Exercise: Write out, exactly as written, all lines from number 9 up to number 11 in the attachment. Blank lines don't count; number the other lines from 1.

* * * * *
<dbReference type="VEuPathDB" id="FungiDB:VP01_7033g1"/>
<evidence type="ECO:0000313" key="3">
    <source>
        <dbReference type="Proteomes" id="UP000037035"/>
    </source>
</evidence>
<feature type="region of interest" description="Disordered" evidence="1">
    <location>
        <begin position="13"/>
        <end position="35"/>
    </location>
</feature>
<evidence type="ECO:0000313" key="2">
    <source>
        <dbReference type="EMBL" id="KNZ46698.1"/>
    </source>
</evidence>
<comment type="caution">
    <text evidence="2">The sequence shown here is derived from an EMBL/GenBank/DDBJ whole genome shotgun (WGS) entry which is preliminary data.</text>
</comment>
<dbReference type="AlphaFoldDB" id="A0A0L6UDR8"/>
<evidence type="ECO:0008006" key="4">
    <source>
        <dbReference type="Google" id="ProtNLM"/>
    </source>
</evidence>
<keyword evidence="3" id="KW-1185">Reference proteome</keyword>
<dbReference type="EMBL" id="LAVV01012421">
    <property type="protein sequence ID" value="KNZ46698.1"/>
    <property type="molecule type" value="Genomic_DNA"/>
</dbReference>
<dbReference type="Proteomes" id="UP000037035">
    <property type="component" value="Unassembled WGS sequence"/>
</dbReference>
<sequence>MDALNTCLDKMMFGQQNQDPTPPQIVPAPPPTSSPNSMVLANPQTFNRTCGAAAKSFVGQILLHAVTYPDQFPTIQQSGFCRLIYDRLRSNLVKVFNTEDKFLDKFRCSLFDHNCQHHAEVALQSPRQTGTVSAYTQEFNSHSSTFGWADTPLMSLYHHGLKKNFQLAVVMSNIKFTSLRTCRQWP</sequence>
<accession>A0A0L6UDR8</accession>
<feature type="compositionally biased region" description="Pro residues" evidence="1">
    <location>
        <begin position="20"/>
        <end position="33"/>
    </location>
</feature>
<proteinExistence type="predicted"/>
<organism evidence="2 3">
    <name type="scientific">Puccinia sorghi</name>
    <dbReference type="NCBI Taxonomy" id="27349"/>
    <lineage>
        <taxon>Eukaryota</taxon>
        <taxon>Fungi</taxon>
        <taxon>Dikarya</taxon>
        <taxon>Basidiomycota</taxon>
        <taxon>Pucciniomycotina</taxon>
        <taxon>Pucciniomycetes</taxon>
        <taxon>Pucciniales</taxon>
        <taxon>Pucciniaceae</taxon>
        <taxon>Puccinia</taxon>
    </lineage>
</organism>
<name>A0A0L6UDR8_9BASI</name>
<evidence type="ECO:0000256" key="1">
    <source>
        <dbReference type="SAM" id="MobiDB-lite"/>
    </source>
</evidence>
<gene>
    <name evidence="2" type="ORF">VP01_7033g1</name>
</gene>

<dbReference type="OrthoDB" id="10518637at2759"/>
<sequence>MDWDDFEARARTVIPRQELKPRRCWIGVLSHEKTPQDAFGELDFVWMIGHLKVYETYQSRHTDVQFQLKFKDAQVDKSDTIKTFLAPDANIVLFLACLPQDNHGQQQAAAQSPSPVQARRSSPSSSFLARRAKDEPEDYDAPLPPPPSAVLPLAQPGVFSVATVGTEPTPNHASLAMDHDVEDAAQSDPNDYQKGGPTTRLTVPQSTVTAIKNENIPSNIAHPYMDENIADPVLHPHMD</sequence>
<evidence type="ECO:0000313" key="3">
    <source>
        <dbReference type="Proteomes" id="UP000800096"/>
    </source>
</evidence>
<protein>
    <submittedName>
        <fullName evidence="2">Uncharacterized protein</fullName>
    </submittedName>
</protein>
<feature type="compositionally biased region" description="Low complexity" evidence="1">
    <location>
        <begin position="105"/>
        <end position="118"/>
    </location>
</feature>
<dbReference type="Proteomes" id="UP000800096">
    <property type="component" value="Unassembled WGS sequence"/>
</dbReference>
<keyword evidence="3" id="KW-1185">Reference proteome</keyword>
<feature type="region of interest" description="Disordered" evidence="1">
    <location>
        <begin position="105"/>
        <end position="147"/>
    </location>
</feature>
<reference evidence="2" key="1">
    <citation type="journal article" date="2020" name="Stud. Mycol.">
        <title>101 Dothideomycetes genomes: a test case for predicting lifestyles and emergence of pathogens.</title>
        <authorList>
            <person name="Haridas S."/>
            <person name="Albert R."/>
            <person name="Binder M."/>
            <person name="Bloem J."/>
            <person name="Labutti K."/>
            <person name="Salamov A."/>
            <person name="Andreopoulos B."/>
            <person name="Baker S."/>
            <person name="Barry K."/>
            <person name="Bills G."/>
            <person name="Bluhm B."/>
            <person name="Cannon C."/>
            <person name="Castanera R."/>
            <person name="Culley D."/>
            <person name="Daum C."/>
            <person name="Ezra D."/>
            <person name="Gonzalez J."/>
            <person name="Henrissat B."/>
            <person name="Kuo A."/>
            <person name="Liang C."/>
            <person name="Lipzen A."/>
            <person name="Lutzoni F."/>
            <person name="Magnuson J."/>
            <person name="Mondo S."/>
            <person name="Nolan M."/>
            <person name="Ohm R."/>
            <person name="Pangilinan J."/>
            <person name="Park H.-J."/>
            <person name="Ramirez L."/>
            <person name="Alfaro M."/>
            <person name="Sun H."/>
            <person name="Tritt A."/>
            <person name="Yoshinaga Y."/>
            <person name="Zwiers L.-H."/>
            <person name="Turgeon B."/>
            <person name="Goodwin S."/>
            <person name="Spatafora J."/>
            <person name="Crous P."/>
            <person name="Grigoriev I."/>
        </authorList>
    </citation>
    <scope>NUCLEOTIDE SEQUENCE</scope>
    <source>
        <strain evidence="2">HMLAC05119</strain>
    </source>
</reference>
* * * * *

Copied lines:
        <begin position="13"/>
        <end position="35"/>
    </location>